Welcome to G4's Knuckle Up, where we bring you a byte-sized view of our five favorite mobile games every week. The mobile space is filled with incredible games that will keep you busy for minutes, hours, or even days -- we'll let you know what we're playing and why we're playing it. Here are our top five games this week:
GAME OF THE WEEK
If you’ve been reading Knuckle Up for a while, you’ll recall how much I loved Machinarium a while ago. Now, I get to gush about The Tiny Bang Story. This game operates in a similar fashion with a couple of changes on board. You won’t be controlling an adorable robot. Instead, you’ll be putting back together Tiny Planet. It’s been hit by a meteor, and it’s up to you to pick up the pieces (sometimes literally) to rebuild.
There’s no text to read or conversations to be had with characters in The Tiny Bang Story, but you’ll find yourself immediately taken with the soft, whimsical music and beautiful landscapes as you make your way through Tiny Planet. Not only will you scour each location for puzzle pieces, you’ll also discover interesting (and sometimes exceedingly difficult) puzzles that must be solved to move on.
With games like The Tiny Bang Story and the recent Double Fine Kickstarter Project proving to be a major win for point-and-click adventure games, it’s pretty obvious the genre isn’t dead.
Oh. My. God. How awesome is League of Evil 2? If you didn’t play the original LoE, you missed out on excellent platformer action and some incredibly evil scientists aching for a punch in the face. The sequel is more of the same, but that’s not a bad thing; in fact, the controls are tighter, there’s an actual story this time, and even more scientists have offered up their faces for some hardcore fist action.
Your character, The Agent, must jump, wall kick, and punch the crap out of everything in your path to restore world peace. While many times games like this come equipped with lackluster, loose controls; LoE 2 offers up controls that feel so good, you forget that you’re using a touch device. The pacing of the game is tight, racing you from level to level so quickly you don’t have a second to consider stopping, and you’ll easily sink hours into League of Evil 2 without realizing it. The illustrated comic book depicting the story and costumes for The Agent are hilarious bonuses in an already divinely good time. Don’t think twice about this one, just buy it.
The Pinball Arcade pays attention to detail in such a way, you’ll be instantly transported to a virtaul arcades where pinball reigns supreme. This isn’t a silly rendition of pinball with goofy tricks and graphics. This is the real deal with meticulously scanned renditions of machines you may have seen long ago (or even recently) in an arcade.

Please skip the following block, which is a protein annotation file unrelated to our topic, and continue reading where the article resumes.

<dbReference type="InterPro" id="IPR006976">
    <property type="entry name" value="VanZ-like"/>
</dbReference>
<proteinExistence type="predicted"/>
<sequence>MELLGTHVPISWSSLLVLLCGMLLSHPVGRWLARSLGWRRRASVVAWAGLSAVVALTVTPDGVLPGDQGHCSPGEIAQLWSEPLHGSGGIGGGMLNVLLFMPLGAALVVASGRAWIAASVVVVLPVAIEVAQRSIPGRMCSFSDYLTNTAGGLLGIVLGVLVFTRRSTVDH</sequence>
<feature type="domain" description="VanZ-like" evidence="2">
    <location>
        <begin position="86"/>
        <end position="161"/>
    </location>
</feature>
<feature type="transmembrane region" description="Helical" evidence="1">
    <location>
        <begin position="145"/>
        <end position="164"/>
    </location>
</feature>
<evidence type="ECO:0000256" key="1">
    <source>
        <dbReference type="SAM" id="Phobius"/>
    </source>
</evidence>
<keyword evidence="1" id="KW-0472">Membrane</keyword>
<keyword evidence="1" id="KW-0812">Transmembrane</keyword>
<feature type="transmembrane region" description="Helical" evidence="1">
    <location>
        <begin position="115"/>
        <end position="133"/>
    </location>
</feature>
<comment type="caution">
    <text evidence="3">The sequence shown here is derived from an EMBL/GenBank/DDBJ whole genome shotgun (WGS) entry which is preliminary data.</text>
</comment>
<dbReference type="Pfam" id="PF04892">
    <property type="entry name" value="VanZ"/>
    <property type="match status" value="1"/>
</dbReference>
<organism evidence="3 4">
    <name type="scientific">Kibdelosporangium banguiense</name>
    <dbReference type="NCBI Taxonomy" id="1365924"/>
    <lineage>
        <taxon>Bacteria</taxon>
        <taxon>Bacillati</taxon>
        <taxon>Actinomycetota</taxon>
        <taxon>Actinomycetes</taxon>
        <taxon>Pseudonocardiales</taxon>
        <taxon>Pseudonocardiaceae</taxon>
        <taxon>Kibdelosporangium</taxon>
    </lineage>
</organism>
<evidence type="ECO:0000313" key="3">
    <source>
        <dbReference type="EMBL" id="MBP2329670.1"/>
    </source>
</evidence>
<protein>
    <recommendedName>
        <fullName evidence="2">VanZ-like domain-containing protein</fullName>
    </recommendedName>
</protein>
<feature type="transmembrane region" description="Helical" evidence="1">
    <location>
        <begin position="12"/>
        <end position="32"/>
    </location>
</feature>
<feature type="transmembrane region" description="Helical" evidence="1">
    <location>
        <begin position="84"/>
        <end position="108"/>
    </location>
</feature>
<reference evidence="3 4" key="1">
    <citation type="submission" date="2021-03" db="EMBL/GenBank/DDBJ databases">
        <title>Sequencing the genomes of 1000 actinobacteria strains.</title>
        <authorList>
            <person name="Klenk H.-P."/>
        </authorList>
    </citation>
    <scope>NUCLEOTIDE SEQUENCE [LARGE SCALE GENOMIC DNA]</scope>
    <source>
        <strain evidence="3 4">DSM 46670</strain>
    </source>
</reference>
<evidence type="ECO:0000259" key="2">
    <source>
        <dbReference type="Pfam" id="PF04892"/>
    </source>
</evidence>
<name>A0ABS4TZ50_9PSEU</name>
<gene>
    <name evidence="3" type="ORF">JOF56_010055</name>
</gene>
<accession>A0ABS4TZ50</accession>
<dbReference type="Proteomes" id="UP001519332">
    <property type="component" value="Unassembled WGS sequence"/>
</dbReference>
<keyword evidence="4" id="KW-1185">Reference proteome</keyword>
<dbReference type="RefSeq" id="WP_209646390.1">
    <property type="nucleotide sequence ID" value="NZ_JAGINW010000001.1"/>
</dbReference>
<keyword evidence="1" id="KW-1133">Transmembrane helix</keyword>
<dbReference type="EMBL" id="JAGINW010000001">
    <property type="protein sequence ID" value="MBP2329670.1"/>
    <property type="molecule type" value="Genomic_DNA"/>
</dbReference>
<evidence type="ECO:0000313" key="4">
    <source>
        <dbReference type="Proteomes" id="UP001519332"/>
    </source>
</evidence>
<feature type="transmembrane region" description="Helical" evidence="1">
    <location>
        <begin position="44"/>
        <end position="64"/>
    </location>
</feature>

For $0.99, the game comes with “Arabian Nights,” and you’re able to pick up other machines via in-app purchase. My personal favorite? The ultra-realistic render of “Ripley’s Believe It or Not,” which comes complete with bonuses and multi-level play fit for both beginners and experts. It’s great fun with a lot of replayability and depth.
There is no other pinball game I want to play after getting hold of The Pinball Arcade. The graphics are so pitch-perfect, I found myself sucked into hours upon hours of flipper madness.
I feel like HeavenHell is a hidden gem in the Android Market, but maybe I’m just behind the times in my recent discovery. This is an adorable little physics game where you must roll angels scattered around into little red devils, thus knocking the devils into the fiery pits below and helping good triumph over evil. The premise is simple, and at first, grabbing diamonds and rolling devils off the platforms; however, the game gets tougher in later zones, where you’ll need to really use your noodle to figure out how to drop those dudes into the fire and collect all the gems without sacrificing any angels.
The trick is in the characters themselves: tap on them once, and they become a rolling ball prone to gravity; tap on them again and they reform into a block, stopping their motion (but at the same time providing a platform for another ball to roll across, if need be). HeavenHell is highly addicting, and if you’re dying to have it on iOS, fear not, as developer Nelphy Games already plans on releasing the game in the App Store.
I don’t think there’s anything quite like Beat Hazard Ultra out there right now, which is saying something when you consider how many copies of copies of copies are in the App Store at the moment. This is a shooter that allows you to utilize your own on-device iTunes music as part of the game. Since this is a short review, I’ll briefly mention you can play via internet radio or with the game’s default tracks, but I’ll focus on the custom play experience.
The visualizations in Beat Hazard Ultra are, in a word, insane. There’s a reason for that photosensitive seizure warning, as the screen uses strobe lights and every color in the spectrum to provide you with an experience you won’t soon forget (unless your hippocampus is reset when you’re exposed to strobe lights, in which case it’s not a great idea to play Beat Hazard Ultra). Yes, we’ve seen shooters of all kinds, but this one is worth experiencing.
Ashley Esqueda is a tech enthusiast, blogger, and all-around mobile junkie who contributes to Mobile Nations, Techfoolery, and Tecca. If you're playing a game you think should be in Knuckle Up, follow her on Twitter or circle her on Google+ and send it over!